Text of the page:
Thorax 64:926-931 doi:10.1136/thx.2008.112466
  • Cystic fibrosis

Cough-generated aerosols of Pseudomonas aeruginosa and other Gram-negative bacteria from patients with cystic fibrosis

Open Access
  1. C E Wainwright1,2,
  2. M W France3,
  3. P O’Rourke4,
  4. S Anuj2,5,
  5. T J Kidd5,6,7,
  6. M D Nissen1,2,5,6,
  7. T P Sloots2,5,
  8. C Coulter8,
  9. Z Ristovski9,
  10. M Hargreaves9,
  11. B R Rose10,
  12. C Harbour10,
  13. S C Bell3,7,
  14. K P Fennelly11
  1. 1
    Royal Children’s Hospital and Health Service District, Brisbane, Australia
  2. 2
    Department of Paediatrics and Child Health, University of Queensland, Brisbane, Australia
  3. 3
    Thoracic Medicine, The Prince Charles Hospital, Brisbane, Australia
  4. 4
    Queensland Institute of Medical Research, Brisbane, Australia
  5. 5
    Qpid Laboratory, Sir Albert Sakzewski Virus Research Centre, Herston, Australia
  6. 6
    Pathology Queensland, Herston, Australia
  7. 7
    School of Medicine, University of Queensland, Brisbane, Australia
  8. 8
    Infectious Diseases, The Prince Charles Hospital, Brisbane, Australia
  9. 9
    IHBI Queensland University Technology, Brisbane, Australia
  10. 10
    Department of Infectious Diseases, University of Sydney, Sydney, Australia
  11. 11
    UMDNJ-New Jersey Medical School, New Jersey, USA
  1. Correspondence to Dr C E Wainwright, Department of Respiratory Medicine, Royal Children’s Hospital, Brisbane 4029, Australia; claire_wainwright{at}
  • Received 15 December 2008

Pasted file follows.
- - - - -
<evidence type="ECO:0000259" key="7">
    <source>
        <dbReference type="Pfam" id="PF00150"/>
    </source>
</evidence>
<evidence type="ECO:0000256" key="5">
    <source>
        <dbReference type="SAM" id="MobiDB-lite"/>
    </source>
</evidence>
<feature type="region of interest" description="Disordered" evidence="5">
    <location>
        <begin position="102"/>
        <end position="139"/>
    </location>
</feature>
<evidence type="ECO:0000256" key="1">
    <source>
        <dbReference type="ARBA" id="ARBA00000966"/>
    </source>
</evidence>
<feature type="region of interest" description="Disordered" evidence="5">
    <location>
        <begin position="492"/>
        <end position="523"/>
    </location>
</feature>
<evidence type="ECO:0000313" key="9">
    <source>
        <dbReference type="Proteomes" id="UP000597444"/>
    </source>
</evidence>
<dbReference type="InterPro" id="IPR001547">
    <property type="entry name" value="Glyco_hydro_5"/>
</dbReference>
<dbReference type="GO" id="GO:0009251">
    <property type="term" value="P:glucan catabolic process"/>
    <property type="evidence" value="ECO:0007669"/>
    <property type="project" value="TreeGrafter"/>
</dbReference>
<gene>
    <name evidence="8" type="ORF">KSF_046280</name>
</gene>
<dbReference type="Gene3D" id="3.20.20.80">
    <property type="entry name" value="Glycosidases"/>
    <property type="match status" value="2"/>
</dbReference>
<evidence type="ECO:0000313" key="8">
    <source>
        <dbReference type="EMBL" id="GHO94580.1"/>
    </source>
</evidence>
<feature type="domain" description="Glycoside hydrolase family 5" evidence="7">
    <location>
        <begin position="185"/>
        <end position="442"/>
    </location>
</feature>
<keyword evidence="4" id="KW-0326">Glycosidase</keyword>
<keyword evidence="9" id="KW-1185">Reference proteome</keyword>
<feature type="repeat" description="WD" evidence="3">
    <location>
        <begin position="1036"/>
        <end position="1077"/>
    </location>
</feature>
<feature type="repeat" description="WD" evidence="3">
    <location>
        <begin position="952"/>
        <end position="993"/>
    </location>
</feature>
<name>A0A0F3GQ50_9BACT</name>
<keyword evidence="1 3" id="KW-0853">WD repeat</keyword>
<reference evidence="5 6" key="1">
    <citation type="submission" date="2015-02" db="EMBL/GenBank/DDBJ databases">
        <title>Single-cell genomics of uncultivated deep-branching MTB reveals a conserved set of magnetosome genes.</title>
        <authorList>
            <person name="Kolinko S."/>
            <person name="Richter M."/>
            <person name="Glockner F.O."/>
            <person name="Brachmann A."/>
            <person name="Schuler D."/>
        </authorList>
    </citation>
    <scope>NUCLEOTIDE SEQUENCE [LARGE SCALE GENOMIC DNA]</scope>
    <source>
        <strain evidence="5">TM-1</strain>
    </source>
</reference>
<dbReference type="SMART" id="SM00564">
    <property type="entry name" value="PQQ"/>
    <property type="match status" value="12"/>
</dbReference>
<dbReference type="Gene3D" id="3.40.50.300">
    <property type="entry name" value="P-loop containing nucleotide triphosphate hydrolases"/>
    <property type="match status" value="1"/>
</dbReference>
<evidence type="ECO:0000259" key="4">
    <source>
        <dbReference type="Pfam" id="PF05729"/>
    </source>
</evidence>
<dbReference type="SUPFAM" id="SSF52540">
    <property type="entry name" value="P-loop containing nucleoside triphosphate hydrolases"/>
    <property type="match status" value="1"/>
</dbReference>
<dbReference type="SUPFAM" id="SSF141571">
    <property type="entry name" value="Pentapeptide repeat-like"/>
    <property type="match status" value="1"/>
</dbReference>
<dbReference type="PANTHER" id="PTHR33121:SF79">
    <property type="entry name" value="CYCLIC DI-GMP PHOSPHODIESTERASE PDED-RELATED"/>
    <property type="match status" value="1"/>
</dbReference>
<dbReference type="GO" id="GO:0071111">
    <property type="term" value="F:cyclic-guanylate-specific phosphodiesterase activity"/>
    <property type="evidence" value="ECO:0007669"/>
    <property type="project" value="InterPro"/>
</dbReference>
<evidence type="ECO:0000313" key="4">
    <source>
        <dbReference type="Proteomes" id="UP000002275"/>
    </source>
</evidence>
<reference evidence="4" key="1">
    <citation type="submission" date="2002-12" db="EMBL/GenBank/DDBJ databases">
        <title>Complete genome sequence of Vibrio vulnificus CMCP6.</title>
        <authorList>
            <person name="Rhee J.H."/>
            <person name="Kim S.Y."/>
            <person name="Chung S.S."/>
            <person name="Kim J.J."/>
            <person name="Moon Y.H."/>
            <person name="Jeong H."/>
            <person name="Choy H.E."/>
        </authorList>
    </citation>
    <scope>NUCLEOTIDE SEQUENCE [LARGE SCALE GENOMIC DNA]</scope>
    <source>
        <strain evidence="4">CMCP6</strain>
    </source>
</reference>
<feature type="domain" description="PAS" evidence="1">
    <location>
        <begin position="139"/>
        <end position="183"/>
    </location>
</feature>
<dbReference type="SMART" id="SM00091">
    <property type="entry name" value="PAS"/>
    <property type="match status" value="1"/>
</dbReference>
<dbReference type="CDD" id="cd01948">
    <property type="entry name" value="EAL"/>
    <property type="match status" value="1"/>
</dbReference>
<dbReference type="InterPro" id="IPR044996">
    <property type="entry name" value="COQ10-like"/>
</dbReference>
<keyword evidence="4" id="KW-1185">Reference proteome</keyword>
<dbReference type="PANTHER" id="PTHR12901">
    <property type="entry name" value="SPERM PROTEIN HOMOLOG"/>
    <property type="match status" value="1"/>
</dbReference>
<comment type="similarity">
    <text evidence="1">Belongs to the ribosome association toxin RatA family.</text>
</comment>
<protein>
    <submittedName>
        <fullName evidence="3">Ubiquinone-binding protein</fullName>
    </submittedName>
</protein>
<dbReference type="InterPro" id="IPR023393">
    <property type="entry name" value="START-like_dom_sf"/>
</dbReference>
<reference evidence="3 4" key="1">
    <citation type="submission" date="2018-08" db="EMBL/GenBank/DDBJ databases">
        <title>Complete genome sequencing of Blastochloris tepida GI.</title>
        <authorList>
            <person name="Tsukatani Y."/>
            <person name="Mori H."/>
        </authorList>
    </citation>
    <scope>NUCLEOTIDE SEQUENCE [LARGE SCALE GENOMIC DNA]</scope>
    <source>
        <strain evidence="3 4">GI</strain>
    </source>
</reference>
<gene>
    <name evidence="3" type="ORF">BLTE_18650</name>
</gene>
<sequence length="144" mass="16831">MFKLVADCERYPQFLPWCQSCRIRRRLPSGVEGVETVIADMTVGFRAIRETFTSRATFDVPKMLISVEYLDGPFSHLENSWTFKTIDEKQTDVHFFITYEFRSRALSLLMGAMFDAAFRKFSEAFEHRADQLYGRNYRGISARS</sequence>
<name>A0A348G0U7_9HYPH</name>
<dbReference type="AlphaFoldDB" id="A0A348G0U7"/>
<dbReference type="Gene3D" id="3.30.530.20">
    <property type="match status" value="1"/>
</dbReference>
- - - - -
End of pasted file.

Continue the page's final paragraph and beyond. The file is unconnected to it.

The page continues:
• Accepted 15 June 2009
  • Published Online First 1 July 2009


Background: Pseudomonas aeruginosa is the most common bacterial pathogen in patients with cystic fibrosis (CF). Current infection control guidelines aim to prevent transmission via contact and respiratory droplet routes and do not consider the possibility of airborne transmission. It was hypothesised that subjects with CF produce viable respirable bacterial aerosols with coughing.

Methods: A cross-sectional study was undertaken of 15 children and 13 adults with CF, 26 chronically infected with P aeruginosa. A cough aerosol sampling system enabled fractioning of respiratory particles of different sizes and culture of viable Gram-negative non-fermentative bacteria. Cough aerosols were collected during 5 min of voluntary coughing and during a sputum induction procedure when tolerated. Standardised quantitative culture and genotyping techniques were used.

Results: P aeruginosa was isolated in cough aerosols of 25 subjects (89%), 22 of whom produced sputum samples. P aeruginosa from sputum and paired cough aerosols were indistinguishable by molecular typing. In four cases the same genotype was isolated from ambient room air. Approximately 70% of viable aerosols collected during voluntary coughing were of particles ⩽3.3 μm aerodynamic diameter. P aeruginosa, Burkholderia cenocepacia, Stenotrophomonas maltophilia and Achromobacter xylosoxidans were cultivated from respiratory particles in this size range. Positive room air samples were associated with high total counts in cough aerosols (p = 0.003). The magnitude of cough aerosols was associated with higher forced expiratory volume in 1 s (r = 0.45, p = 0.02) and higher quantitative sputum culture results (r = 0.58, p = 0.008).

Conclusion: During coughing, patients with CF produce viable aerosols of P aeruginosa and other Gram-negative bacteria of respirable size range, suggesting the potential for airborne transmission.


  • See Editorial, p 921

  • ▸ Additional details are published online only at

  • SCB and KPF contributed equally to this study.

  • Funding Supported by Royal Children’s Hospital Foundation, Brisbane, Australian Cystic Fibrosis Research Trust and a University of Queensland Travel Grant Award.

  • Competing interests None.

  • Ethics approval The study was approved by the ethics committees of both CF centres and the University of Queensland and the Institutional Review Board of UMDNJ. Informed consent was obtained from all subjects and in addition from the parents or guardians of all young people under 18 years of age.

  • Provenance and Peer review Not commissioned; externally peer reviewed.

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